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Linux File Systems (mkfs, mount, fstab)

This article provides an introduction to Linux file systems, with specific reference to the information needed for the RHCSA EX200 and RHCE EX300 certification exams.

Remember, the exams are hands-on, so it doesn't matter which method you use to achieve the result, so long as the end product is correct.

Related articles.

mkfs

If you have used the "Disk Utility" to create your partitions, or they were created during the installation by "Disk Druid", they will already be formatted with a file system, so this step will be unnecessary.

Once you have created a suitable partition, it is likely you will want to create a file system on it. This can be done using one of the variations of the mkfs command. There are a wide variety of file system types available, but the Red Hat certification exams only consider ext2, ext3 and ext4. The ext4 file system is the default for RHEL6, so I will focus on that. The mkfs command destroys any data on the partition, so be very careful when issuing the command. The following three commands all format and ext4 file system on the specified partition.

# mkfs.ext4 /dev/sdb3
# mkfs -t ext4 /dev/sdb3
# mke2fs -t ext4 /dev/sdb3

Not surprisingly, to create an ext2 or ext3 file system simply replace ext4 in the above commands.

Although not required for the certification exam, the xfs file system is quite important for single instance Oracle installations. If you are storing datafiles on a cooked file system, as opposed to ASM, you should probably consider using xfs, rather than any of the ext* file systems.

The RHEL6 Storage Administration Guide contains more information about file system options for the ext* and xfs file systems, but these are not part of the exam syllabus.

mount and umount

Once a file system has been created, it can be mounted using the mount command.

mount -t type device dir
mount -t type -o options device dir

For example, the following output shows the creation of a new directory, which is used as a mount point for the "/dev/sdb3" ext4 volume.

# mkdir /u02
# mount -t ext4 -o rw /dev/sdb3 /u02
# df -h
Filesystem            Size  Used Avail Use% Mounted on
/dev/mapper/vg_rhce1-lv_root
                       26G  3.0G   21G  13% /
tmpfs                1002M  260K 1002M   1% /dev/shm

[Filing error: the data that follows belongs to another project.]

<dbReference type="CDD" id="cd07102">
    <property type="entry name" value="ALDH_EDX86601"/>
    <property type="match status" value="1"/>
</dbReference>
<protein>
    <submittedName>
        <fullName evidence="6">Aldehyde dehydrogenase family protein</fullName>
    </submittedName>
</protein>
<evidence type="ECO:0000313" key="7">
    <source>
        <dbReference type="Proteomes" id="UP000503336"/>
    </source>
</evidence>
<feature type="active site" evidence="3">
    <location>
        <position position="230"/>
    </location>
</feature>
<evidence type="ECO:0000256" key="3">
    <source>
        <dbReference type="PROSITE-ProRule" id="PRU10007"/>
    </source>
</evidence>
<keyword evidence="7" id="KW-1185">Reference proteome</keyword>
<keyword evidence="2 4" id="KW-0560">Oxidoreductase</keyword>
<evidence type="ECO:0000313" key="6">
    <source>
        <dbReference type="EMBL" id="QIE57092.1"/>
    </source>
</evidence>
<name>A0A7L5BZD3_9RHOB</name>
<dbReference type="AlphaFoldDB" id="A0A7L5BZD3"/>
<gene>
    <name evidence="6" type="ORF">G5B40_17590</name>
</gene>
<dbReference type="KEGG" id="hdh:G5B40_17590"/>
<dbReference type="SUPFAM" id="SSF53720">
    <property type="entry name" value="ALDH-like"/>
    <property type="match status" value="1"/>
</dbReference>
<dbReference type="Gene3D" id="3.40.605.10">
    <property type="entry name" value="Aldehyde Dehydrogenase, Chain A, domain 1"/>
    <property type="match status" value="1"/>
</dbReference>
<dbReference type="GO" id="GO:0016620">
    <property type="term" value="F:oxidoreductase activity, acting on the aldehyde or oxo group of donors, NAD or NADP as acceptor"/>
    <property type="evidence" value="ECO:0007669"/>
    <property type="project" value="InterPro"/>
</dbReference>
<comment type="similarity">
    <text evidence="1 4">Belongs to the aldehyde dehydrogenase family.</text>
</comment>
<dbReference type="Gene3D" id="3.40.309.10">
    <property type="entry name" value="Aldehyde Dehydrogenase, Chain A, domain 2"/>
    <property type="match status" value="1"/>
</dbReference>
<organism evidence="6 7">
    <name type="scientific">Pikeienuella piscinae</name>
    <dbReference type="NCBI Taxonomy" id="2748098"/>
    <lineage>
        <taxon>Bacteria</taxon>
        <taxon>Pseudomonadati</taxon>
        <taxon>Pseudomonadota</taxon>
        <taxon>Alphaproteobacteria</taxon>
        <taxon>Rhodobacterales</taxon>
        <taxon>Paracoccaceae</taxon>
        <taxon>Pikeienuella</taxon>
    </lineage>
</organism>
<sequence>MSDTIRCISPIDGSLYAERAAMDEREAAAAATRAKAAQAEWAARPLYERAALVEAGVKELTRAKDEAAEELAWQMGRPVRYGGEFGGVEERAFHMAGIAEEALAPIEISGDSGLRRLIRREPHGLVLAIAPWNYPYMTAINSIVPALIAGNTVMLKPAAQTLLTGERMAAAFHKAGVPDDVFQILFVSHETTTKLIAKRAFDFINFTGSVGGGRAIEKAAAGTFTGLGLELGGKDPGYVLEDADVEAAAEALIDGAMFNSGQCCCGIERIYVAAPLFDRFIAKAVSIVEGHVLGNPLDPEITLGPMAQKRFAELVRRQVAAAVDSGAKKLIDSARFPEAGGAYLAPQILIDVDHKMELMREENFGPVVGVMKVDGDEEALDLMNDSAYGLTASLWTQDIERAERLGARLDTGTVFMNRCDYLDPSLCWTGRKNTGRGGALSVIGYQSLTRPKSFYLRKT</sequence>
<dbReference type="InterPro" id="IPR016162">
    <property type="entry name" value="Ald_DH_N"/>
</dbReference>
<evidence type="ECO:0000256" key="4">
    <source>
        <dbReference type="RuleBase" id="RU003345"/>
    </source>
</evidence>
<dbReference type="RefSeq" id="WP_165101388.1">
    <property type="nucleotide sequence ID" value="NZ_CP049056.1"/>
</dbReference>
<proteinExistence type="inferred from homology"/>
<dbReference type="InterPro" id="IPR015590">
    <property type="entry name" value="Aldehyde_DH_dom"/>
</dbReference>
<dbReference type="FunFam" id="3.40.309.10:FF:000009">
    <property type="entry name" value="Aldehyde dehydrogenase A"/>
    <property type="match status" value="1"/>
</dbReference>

/dev/sda1             485M   52M  409M  12% /boot
/dev/sdb3             1.9G   35M  1.8G   2% /u02
#

The mount will only last until the next reboot, unless an entry is placed in the "/etc/fstab".

The umount command is used to unmount file systems.

# umount /u02
# df -h
Filesystem            Size  Used Avail Use% Mounted on
/dev/mapper/vg_rhce1-lv_root
                       26G  3.0G   21G  13% /
tmpfs                1002M  272K 1002M   1% /dev/shm
/dev/sda1             485M   52M  409M  12% /boot
#

/etc/fstab

Adding entries into the "/etc/fstab" allows you to make mounts persistent between reboots. If you have used the mount command, much of the entries will look familiar. The basic format of an entry is shown below.

fs_spec  fs_file  fs_vfstype  fs_mntops  fs_freq  fs_passno

These elements are explained below.

Before looking at some sample entries, it's worth understanding how the UUID and volume labels can be identified. The blkid command displays the UUID of the specified device, or all devices if no device is specified.

# blkid /dev/sdb3
/dev/sdb3: UUID="e98bc512-f45c-4a93-ac84-d96b7d9f7750" TYPE="ext4"
#

If you have set a volume label, it will also be displayed.

# e2label /dev/sdb3 "Data_Volume"
# blkid /dev/sdb3
/dev/sdb3: UUID="e98bc512-f45c-4a93-ac84-d96b7d9f7750" TYPE="ext4" LABEL="Data_Volume" 
#

The following output shows typical fstab entries for a variety of mounts.

# Mount using device name
/dev/sdb3	                           /u02    ext4    defaults 1 2

# Mount using UUID
UUID=e98bc512-f45c-4a93-ac84-d96b7d9f7750  /u02    ext4    defaults 1 2

# Mount using label
LABEL=Data_Volume                          /u02    ext4    defaults 1 2

# Mount an NFS share.
123.123.123.123:/nfs_share                 /u02    nfs     defaults 0 0

# Mount a samba (CIFS) share using in-line credentials or a credentials file.
//123.123.123.123/share	                   /u02    cifs    rw,username=my_user,password=mypassword 0 0
//123.123.123.123/share	                   /u02    cifs    rw,credentials=/root/.smbcred 0 0

# Mount an ISO file.
/u01/myfile.iso                            /u02    df,iso9660 loop,ro,auto 0 0

# Setting the ownership of the mount point
//123.123.123.123/share                    /u02    cifs    rw,credentials=/root/.smbcred,uid=500,guid=500 0 0